“Yes, I hear you” (but I won’t remember or understand what you’ve just said)

Listening, really listening, is a skill. It’s not just about hearing – it’s also about understanding. Sadly, we’re losing our ability to listen. In part this is because we’re not adjusting to the environment around us, and we’re not utilizing tools that allow us to properly tune in.

 

The English literature scholar and teacher Mark Edmundson recently explained how college students suffer from “cognitive impatience.” They no longer have the patience to read longer, more difficult texts, he said. Today’s students, it has been suggested, cannot read with the critical analysis required to understand the complex arguments often found in more demanding texts. 

Skim reading, reduced listening

This isn’t an indication of decreasing mental faculties, but perhaps has more to do with how we use our time and how we have too much information to absorb. Studies have shown that many now read by skimming the text – looking for key words as they go. This reduces reading time, but doesn’t allow us to grasp the full information or meaning of the words before us.

What does this have to do with you, and business service provision? Well, a similar problem is happening with regards to the spoken word – we’re no longer able to take in what we hear. To truly listen is to understand, and we’re finding it ever harder to listen.

Just as skim reading limits the information you absorb and comprehend, reduced listening leaves you with just a small percentage of what you were told – a deadly situation for companies hoping to offer, for example, a high degree of customer care.

Now more than ever, when we listen we’re fed large amounts of data. But we struggle to hold onto this information. Noted speaker, author and audio expert Julian Treasure sounded the alarm back in 2011. He gave an insightful TED talk, and explained how we spend 60% of our time listening, but retain just 25% of what we hear.

This isn’t due to what Edmundson calls cognitive impatience, but rather what we could call “cognitive interference.”

There are just too many distractions

The world we live in gets noisier and busier by the day. If things were bad in 2011, just imagine what the situation is like now. Offices are more densely populated and loud, and calls last longer and are more demanding. Jabra research* shows that 25% of Call Centric workers say office noise ruins their productivity. Having too much on their plate is also a disruptor to their work – 19% say that they have too many calls to take, and 22% say they receive too many distracting emails during the day.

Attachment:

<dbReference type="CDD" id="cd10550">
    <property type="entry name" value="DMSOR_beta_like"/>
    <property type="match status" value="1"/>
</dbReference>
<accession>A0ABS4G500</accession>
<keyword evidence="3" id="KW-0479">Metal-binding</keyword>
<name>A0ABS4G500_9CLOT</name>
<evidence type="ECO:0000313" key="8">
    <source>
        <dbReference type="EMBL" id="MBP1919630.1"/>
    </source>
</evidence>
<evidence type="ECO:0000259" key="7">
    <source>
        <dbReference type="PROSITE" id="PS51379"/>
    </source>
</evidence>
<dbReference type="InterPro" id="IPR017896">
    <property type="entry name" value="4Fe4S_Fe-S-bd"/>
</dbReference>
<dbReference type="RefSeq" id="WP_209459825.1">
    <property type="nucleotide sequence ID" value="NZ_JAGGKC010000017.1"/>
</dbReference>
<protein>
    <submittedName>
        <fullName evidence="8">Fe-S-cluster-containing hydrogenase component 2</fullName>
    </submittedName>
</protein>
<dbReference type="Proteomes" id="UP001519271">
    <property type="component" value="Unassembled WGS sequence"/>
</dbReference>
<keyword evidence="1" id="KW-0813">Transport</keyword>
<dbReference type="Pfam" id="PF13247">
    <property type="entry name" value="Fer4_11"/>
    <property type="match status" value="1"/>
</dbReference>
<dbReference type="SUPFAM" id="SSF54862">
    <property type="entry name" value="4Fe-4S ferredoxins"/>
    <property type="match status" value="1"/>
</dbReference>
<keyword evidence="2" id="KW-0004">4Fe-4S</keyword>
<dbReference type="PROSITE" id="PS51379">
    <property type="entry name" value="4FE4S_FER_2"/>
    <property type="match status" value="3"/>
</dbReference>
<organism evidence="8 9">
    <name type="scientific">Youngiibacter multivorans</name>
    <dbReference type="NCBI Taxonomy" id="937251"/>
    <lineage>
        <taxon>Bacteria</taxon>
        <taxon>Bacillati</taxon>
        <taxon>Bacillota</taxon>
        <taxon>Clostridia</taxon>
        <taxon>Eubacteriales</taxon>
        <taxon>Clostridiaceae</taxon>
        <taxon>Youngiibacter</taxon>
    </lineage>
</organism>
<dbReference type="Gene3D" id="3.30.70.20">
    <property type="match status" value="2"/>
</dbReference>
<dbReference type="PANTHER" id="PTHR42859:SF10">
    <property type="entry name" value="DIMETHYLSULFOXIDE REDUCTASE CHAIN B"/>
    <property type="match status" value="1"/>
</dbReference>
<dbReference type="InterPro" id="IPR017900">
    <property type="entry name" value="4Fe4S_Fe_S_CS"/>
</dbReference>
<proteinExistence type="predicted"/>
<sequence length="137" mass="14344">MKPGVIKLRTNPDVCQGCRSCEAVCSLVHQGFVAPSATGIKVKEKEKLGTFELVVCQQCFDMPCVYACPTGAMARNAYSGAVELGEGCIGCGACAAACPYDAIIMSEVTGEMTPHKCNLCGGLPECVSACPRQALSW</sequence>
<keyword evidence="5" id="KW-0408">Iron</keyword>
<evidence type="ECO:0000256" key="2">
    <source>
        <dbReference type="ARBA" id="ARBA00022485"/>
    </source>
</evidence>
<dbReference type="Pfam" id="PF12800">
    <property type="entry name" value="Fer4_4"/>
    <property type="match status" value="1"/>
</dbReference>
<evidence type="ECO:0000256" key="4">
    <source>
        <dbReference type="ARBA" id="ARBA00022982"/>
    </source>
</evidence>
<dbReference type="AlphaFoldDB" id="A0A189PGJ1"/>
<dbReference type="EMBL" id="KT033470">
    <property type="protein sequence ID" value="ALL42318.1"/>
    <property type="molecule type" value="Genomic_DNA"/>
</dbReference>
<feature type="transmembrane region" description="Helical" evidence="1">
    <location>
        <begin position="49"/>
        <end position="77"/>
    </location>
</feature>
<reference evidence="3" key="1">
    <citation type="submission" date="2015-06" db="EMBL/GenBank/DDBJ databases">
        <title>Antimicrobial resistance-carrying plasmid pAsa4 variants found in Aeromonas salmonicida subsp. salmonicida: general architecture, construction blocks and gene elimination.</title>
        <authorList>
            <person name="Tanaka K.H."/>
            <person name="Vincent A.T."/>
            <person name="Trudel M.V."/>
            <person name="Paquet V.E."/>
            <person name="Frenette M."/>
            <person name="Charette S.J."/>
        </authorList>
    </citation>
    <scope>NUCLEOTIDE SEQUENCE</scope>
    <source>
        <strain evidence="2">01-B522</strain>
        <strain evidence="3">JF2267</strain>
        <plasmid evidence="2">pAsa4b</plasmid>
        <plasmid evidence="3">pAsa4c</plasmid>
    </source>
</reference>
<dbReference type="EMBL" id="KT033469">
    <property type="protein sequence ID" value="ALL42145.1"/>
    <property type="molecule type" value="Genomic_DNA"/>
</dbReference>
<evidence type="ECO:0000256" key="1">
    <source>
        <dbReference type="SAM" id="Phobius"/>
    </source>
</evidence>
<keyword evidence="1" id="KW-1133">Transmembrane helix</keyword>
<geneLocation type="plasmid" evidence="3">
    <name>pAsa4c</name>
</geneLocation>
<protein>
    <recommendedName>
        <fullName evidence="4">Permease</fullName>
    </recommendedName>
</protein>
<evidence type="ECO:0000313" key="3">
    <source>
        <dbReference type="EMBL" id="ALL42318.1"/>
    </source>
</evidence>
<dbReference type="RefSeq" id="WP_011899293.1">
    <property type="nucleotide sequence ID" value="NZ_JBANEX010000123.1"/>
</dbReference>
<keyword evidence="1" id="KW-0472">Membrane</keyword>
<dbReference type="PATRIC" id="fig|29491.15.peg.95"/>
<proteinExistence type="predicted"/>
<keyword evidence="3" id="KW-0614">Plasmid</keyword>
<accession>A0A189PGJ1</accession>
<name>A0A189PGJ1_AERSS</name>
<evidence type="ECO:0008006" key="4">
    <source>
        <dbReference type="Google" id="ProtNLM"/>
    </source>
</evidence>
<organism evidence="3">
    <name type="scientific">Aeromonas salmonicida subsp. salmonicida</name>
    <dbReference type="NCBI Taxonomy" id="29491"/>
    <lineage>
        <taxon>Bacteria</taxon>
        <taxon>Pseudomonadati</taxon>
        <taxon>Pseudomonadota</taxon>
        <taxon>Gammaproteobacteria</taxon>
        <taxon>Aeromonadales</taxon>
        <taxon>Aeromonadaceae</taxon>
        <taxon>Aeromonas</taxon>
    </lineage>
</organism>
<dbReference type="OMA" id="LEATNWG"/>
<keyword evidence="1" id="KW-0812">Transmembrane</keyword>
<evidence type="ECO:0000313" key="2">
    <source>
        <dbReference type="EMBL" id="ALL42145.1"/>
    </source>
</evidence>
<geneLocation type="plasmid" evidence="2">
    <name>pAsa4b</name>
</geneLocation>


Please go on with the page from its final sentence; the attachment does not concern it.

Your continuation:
Back in the early 90s, Stephen Hawking, the late theoretical physicist, cosmologist and author, took part in TV commercials for British Telecom. “Mankind’s greatest achievements have come about by talking, and its greatest failures by not talking,” he said, urging as to “make sure we keep talking.”

Talking, of course, is easy. Most of us like to talk, and some of us love hearing the sound of our own voice. But what Hawking was really telling us to do, was to keep ‘listening’.

In business, if we lack the ability to clearly listen and understand our customers’ needs, wants and pains, our salespeople can’t sell, cross-sell, or upsell our products. Never was this more pronounced than when clients reach out to make one-to-one contact – as they do when phoning a contact center, for example. When a customer dials your number, the first thing they want is for your agents to listen.

They call because the issue they’re experiencing is unique to them and requires the intervention only a human can provide. They want someone to listen intently and resolve their issue – and as quickly as possible.

Listen up. Solutions are at hand

The art of listening might be declining, but we have the power to reinvigorate this vital skill. There are two ways to improve things:

Use audio technology designed to help you listen. It does this by offering noise cancellation, advanced speaker and microphone technology to improve call clarity, and wireless solutions and intelligent software integration – all geared around making sure the heart of someone’s focus is on the conversation they’re having.

Exercise your listening muscles. Even though we’ve been doing it since before we were born, listening is a skill we nevertheless need to develop. Just as being a good speaker, conversationalist or writer takes effort, so too does being an outstanding listener.

Train your teams

Julian Treasure can take it from there. His TED talk provides simple exercises for resetting our ears, making sure we’re primed and ready to listen. It offers techniques to help filter out distracting noise and interruptions, helping you to get in the best position to listen intently.

He also outlines an effective strategy for listening called RASA. This is the way that we receive information, show that we appreciate what we’re hearing, summarize what has been said, and ask questions afterwards.

Hawking’s advice was for us to “keep talking” if we want to achieve. We think that’s advice your business should really be listening to.

“For millions of years, mankind lived just like the animals. Then something happened which unleashed the power of our imagination. We learned to talk, and we learned to listen. Speech has allowed the communication of ideas, enabling human beings to work together… and build the impossible.”

Stephen Hawking, 1942-2018

 

 * Jabra 2017 Q3 Call Centric survey